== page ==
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Career and Education Opportunities for Atmospheric Scientists in Reno, Nevada

Atmospheric scientist career and educational opportunities abound in Reno, Nevada. About 150 people are currently employed as atmospheric scientists in Nevada. By 2016, this is expected to grow by 18% to 170 people employed. This is better than the nation as a whole, where employment opportunities for atmospheric scientists are expected to grow by about 14.7%. Atmospheric scientists generally investigate atmospheric phenomena and interpret meteorological data gathered by surface and air stations, satellites, and radar to prepare reports and forecasts for public and other uses.

The average wage in the general category of Physical Sciences jobs is $38 per hour or $79,211 per year in Nevada, and an average of $38 per hour or $78,733 per year nationwide. People working as atmospheric scientists can fill a number of jobs, such as: hydrometeorologist, storm chaser, and weather forecaster.

There are eleven schools of higher education in the Reno area, including one within twenty-five miles of Reno where you can get a degree to start your career as an atmospheric scientist. Given that the most common education level for atmospheric scientists is a Bachelor's degree, it will take about four years to learn to be an atmospheric scientist if you already have a high school diploma.

CAREER DESCRIPTION: Atmospheric Scientist

Atmospheric Scientist video from the State of New Jersey Dept. of Labor and Workforce Development

In general, atmospheric scientists investigate atmospheric phenomena and interpret meteorological data gathered by surface and air stations, satellites, and radar to prepare reports and forecasts for public and other uses.

Atmospheric scientists study and interpret data, reports and charts to predict long- and short-range weather conditions, using computer models and knowledge of climate theory and mathematics. They also ready forecasts and briefings to meet the needs of industry and other groups. Finally, atmospheric scientists gather data from sources such as surface and upper air stations and radar for use in meteorological reports and forecasts.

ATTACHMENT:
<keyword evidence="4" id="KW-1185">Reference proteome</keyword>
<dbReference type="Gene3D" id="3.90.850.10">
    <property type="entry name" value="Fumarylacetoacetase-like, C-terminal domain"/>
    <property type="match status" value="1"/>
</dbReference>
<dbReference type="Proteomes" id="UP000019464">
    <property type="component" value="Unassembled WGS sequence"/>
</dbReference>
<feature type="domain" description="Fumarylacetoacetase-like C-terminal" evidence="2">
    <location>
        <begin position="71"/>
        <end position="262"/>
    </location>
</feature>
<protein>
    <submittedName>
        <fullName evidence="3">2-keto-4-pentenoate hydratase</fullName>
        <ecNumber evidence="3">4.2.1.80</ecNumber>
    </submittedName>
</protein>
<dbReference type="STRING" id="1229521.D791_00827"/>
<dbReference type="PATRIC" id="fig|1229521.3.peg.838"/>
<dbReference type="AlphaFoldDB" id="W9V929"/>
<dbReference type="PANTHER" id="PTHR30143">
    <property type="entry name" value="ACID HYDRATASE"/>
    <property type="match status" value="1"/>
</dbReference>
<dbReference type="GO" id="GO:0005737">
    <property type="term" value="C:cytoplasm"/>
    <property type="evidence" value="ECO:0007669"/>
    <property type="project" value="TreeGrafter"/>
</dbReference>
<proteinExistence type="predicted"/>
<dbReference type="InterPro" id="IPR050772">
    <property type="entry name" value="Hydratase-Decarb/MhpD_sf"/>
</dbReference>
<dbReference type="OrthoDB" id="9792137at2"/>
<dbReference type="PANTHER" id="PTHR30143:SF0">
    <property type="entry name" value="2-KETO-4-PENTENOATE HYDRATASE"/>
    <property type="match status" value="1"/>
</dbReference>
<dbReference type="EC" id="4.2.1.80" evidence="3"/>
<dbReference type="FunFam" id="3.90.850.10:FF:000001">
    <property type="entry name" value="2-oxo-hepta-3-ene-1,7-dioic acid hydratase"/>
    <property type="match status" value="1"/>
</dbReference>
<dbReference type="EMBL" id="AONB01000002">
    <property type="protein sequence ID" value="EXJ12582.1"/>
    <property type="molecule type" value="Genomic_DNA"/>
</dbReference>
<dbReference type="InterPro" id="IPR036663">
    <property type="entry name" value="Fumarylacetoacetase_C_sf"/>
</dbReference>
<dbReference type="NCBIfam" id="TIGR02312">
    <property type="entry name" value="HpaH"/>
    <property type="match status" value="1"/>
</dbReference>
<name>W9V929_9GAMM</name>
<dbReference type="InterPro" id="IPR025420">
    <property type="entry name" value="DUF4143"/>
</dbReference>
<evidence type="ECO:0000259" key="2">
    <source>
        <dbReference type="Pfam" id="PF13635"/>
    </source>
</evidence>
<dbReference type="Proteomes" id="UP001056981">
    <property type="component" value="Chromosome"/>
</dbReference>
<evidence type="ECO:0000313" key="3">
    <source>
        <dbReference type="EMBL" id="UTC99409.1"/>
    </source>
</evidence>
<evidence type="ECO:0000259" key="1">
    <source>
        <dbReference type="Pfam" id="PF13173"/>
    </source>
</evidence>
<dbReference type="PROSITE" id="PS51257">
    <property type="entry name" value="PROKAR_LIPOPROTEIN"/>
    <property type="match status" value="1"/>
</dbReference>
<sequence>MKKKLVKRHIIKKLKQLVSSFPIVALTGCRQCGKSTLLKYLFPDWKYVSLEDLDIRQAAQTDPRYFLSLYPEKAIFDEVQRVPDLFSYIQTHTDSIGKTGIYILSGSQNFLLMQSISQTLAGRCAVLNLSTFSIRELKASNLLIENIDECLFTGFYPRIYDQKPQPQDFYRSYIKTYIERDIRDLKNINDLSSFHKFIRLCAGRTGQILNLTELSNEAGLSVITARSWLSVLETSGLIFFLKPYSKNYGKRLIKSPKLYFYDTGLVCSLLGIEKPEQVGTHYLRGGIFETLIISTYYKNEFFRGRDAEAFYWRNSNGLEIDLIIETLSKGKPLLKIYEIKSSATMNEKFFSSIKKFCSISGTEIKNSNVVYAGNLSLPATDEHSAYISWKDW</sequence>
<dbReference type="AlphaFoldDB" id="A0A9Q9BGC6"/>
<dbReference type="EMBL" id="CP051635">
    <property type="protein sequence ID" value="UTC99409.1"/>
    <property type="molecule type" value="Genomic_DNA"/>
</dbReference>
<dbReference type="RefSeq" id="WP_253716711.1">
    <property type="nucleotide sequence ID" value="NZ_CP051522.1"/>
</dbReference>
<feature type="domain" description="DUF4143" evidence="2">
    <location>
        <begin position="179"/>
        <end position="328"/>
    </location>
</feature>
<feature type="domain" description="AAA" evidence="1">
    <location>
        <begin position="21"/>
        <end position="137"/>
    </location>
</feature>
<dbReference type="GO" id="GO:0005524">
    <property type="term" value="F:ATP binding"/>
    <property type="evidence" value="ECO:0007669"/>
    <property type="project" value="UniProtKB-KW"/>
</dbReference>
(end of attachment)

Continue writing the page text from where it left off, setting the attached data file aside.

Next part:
Every day, atmospheric scientists are expected to be able to articulate ideas and problems. They need to listen to and understand others in meetings. It is also important that they read and understand documents and reports.

It is important for atmospheric scientists to broadcast weather conditions and severe weather warnings to the public via television and the Internet, or furnish this data to the news media. They are often called upon to make scientific presentations and publish reports, articles, or texts. They also apply meteorological knowledge to problems in areas including agriculture and water management, and to issues such as global warming or ozone depletion. They are sometimes expected to conduct basic or applied meteorological research into the processes and determinants of atmospheric phenomena and climate. Somewhat less frequently, atmospheric scientists are also expected to confer with agencies or researchers regarding the use and interpretation of climatological data.

They also have to be able to design and use weather forecasting tools And finally, they sometimes have to research and analyze the impact of industrial projects and pollution on climate and weather phenomena.

Like many other jobs, atmospheric scientists must believe in cooperation and coordination and be thorough and dependable.

Similar jobs with educational opportunities in Reno include:

  • Chemist. Conduct qualitative and quantitative chemical analyses or chemical experiments in laboratories for quality or process control or to develop new products or knowledge.